So, you’ve had your baby, you’ve bought to an end that long ‘waiting’ period, that long time of ‘what ifs’, ‘how will it be’ and ‘can I do it’. Now you’ve got another little human being in your life, who is entirely dependent on you. You have changed, physically, emotionally, even mentally. People say you can never be prepared for the change a new baby brings, and it is true. It is an incredible mix of feelings of wonder, amazement, triumph, pride, terror and doubt – and that is just your feelings! Let’s imagine how it is for your partner. It may be that you were both very involved and prepared for the birth and Dad was very much a ‘part’ of the birth of your little one. It may be that you both went quite the other way and ignored the whole concept of the actual birth and you laboured away and he was standing by feeling completely helpless. However your birth went, if your partner was present at the birth they will feel overwhelmed and very possibly emotional about the process you have both been through. I have been at many births and every time it seems like a miracle to me, but I have not seen my loved one give birth! It is very helpful for you and your partner to have time together, to wonder at your child, and to honestly share your feelings about the birth of the baby. You, the Mum generate a great sea of hormones to help you through the first few days, (do look into placenta encapsulation to get the full benefit of this) and of course, you and the baby are the stars of the show. Put yourself in the shoes of your partner for a moment. He or she will also be sharing all the amazing emotions that you have but without the hormonal support, and without the feeling of being centre stage. They may have other emotions, they be wondering how their life will change as a result of this new arrival. It may dawn on them that there may now be a queue for your love and attention, they may be anxious that they, also, have a full role as a parent. Your partner may also want to be able to be everything to you, support, entertainer, lover, hands on parent … however things work in your own relationship – and that is asking a lot of them, maybe attributes and feelings that are unfamiliar to them and need to be learned.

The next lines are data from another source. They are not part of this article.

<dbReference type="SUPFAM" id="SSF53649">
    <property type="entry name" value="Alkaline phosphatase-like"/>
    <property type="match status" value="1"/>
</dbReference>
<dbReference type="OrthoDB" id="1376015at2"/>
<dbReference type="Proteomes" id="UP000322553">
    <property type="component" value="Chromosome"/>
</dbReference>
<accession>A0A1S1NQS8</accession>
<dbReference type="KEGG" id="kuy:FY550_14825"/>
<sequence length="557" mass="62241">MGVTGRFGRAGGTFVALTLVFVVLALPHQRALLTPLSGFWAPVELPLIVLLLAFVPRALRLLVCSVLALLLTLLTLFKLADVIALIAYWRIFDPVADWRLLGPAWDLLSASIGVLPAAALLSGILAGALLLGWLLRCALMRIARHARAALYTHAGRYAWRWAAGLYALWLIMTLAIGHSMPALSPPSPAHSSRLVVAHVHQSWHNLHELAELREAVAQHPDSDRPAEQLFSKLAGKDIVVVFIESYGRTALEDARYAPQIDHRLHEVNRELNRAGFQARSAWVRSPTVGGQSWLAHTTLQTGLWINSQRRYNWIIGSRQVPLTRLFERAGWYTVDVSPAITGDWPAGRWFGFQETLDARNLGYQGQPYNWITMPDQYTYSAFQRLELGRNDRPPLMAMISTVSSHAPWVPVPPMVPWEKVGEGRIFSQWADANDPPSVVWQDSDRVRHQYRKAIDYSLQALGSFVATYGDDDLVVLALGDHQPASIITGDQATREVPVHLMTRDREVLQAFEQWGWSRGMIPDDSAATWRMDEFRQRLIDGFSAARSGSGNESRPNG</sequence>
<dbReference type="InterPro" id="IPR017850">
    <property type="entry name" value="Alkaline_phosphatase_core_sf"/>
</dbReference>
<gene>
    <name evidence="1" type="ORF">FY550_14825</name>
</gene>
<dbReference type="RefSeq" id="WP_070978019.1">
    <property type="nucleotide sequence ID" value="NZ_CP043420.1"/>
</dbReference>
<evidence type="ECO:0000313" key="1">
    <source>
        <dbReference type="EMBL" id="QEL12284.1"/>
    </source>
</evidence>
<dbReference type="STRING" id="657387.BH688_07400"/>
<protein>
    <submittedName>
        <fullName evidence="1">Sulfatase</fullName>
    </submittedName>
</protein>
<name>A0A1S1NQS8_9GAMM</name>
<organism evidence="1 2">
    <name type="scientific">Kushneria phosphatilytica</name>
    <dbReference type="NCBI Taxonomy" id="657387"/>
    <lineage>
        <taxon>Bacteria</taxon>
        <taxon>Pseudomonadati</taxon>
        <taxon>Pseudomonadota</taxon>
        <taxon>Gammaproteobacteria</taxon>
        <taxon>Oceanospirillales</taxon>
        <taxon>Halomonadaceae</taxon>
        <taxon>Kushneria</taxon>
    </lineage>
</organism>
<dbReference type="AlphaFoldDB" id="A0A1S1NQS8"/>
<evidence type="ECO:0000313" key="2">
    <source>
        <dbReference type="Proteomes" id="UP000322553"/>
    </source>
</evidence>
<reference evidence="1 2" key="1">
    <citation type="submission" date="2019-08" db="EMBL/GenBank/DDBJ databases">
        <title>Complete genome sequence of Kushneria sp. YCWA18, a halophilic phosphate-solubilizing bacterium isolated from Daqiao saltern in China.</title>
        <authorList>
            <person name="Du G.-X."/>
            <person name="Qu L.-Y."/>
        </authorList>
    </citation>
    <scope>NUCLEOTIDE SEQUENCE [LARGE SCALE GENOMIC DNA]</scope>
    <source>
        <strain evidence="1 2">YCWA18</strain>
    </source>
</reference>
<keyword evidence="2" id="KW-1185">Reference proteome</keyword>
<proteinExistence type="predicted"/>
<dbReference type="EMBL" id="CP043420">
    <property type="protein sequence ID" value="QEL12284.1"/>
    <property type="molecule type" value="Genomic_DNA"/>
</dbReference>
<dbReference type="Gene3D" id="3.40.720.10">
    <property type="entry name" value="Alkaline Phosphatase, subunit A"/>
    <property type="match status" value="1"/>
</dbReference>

It is easy in the early weeks to forget what you each mean and have meant to each other, the very reason you got together – it can feel like life is all about the baby and its needs. Do try and remember that you are still the same young women that you were before you ever thought about pregnancy, and you and your needs matter and must be given the time and space they need. So too, with your partner; they will need to be listened to, be encouraged and supported as they learn this new way of being. They too are still the same person whom you were originally drawn to, and whose company you sought out. It may be at this time, that you have family or friends who can offer you support – either to have couple time again, or sit with either or both of you and listen, openly and without the need to judge, give advice or compare notes – just to be there for you. Do try and identify such a person whilst you are pregnant, and if you aren’t able to find such a person, there are always professions, such as myself.

Once life has settled into a routine and you feel that you have started on your family life, it is common for Mum to feel that she has become ‘all about the baby’, and that she is the one who knows all about what works for the child. This can be a mixed blessing! It can feel like you have no time – even to shower – your baby needs you all the time… Accept any offers of help at this time, and if there are no offers of help, understand that in spite of your feelings, your baby is robust – a short while whilst you bathe, or make a phone call or take a few minutes of ‘me’ time, will do your child no harm. It can be too, that your partner in returning to work will feel like he or she is all about the money, and feels a little like a part time parent. Encourage your partner to have as much ‘hands on’ experience as possible – if they do things differently from you, your child will adapt to these differences and will certainly benefit from having a the full quota of two committed parents to nurture it.